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CHICO, Calif. -- In a move that may have some retailers thinking twice about their below-cost battle tactics, Safeway said it would file suit against a Northern California ARCO dealer if he did not stop using the Safeway name in a promotion.
At the heart of the dispute is Safeway's "Club Card." Although Safeway, unlike Sam's Club and Costco, does not require customers to purchase memberships in order to shop, the "Club Card" offers customers discounts on many items, including a 3-cent per gallon savings on gasoline at stores with pumps.
"Safeway works with their club card, so they may have a higher street price than the lowest competitors, but their net price is always the cheapest," Gary Lewis, owner of a Chico, Calif.-based ARCO station told CSNews Online. "If you come down to match them, they'll always go below you."
In order to eke out margin while stemming the flow of customers leaving his store for the Safeway down the street, Lewis offered a simple deal - Safeway customers could get the same 3-cents off at his store just by presenting the Safeway club card.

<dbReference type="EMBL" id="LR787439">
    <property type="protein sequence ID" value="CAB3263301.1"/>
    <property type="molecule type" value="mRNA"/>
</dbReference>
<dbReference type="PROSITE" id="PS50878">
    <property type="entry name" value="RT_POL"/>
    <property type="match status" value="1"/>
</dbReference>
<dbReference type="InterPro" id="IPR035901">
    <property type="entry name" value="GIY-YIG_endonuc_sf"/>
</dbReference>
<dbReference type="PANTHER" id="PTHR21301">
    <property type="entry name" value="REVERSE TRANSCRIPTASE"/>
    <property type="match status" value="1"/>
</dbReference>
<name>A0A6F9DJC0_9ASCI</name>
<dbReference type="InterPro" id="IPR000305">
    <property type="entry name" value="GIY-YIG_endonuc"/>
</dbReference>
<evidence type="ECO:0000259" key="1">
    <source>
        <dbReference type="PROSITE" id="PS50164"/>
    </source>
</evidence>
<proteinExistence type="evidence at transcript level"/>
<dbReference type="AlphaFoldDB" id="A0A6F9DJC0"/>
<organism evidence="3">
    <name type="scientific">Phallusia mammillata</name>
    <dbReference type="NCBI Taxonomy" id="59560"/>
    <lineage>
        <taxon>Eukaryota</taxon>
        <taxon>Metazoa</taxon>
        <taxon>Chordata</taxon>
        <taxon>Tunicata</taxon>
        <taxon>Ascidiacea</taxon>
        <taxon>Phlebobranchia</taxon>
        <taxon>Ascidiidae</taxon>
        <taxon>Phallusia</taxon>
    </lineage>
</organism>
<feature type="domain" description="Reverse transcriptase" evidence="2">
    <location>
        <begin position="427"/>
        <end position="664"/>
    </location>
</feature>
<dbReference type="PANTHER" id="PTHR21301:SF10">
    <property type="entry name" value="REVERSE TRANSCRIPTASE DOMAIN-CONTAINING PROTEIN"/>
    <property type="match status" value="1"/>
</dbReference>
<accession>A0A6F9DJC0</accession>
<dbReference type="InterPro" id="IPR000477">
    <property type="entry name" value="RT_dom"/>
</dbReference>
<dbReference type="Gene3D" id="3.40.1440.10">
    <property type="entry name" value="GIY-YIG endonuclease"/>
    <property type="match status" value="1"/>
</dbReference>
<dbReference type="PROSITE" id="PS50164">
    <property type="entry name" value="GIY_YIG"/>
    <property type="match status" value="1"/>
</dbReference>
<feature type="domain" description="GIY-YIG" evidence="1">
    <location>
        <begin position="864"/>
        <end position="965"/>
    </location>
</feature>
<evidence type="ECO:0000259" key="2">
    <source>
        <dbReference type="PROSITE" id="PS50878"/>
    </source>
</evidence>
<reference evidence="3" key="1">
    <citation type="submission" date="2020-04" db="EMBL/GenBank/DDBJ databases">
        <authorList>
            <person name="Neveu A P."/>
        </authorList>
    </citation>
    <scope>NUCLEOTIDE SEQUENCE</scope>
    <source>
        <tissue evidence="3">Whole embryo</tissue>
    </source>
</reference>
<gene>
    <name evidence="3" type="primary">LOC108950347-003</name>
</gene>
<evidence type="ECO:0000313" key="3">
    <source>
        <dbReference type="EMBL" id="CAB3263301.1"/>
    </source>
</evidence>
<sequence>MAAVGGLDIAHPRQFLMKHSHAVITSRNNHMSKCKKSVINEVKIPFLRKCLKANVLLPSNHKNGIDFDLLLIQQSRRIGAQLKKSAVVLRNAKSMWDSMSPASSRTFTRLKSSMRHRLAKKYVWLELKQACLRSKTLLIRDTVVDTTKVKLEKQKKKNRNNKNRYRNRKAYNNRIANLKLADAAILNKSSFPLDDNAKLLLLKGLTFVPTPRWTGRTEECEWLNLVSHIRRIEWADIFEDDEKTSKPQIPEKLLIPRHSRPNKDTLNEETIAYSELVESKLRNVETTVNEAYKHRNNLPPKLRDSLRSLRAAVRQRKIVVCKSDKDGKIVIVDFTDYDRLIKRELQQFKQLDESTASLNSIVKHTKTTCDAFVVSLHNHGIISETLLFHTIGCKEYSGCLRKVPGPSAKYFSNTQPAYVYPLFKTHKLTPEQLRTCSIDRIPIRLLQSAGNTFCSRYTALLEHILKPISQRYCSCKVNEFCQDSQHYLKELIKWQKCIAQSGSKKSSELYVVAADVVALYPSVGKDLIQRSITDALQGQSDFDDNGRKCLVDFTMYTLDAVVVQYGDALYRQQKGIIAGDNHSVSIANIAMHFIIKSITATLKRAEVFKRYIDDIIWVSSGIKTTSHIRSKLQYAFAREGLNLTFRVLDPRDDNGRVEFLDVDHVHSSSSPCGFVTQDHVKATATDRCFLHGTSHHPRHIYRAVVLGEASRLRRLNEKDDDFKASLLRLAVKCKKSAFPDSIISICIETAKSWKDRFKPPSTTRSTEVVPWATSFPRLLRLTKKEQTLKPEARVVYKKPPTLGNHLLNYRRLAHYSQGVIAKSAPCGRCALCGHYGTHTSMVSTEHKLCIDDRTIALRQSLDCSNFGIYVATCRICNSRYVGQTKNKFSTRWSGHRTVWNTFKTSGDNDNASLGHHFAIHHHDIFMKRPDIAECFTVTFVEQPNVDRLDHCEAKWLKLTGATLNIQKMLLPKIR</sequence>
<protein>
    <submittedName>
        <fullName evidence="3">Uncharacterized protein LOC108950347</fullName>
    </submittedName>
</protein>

"I was able to keep my street price higher -- matching Safeway penny for penny -- while offering customers the same discount," he explained.
Yet while accepting competitors' coupons is standard practice in many channels of trade, Safeway took issue with the use of its name to advertise the promotion and has threatened to sue Lewis for trademark infringement and unfair competition.
Lewis may have some legal recourse -- Safeway's logo was never used, and the Safeway name was never used specifically to promote his store or to deliberately confuse customers. Nonetheless, unwilling to fight a lengthy court battle, he has already dropped the promotion.
"Personally, I didn't get too upset about having to stop the promotion, because I was probably helping [the local Safeway] more than hurting them. I was trying to recapture some of my lost customers, but instead, I feel like I might have been giving Safeway more publicity and getting more club cards out there.
Lewis also admitted that it had been very difficult to integrate the discount into his POS systems and ARCO's proprietary software. "It was very labor intensive and very difficult to track; my employees loved it when I discontinued the program."
Instead, Lewis said that he is now more focused on using California's general SBC (sales below cost) law to fight the grocer, saying that the company has been "blatantly" unobservant of the laws in his area during recent weeks. "As long as nobody gets punished for selling below cost, they will do it forever," he said.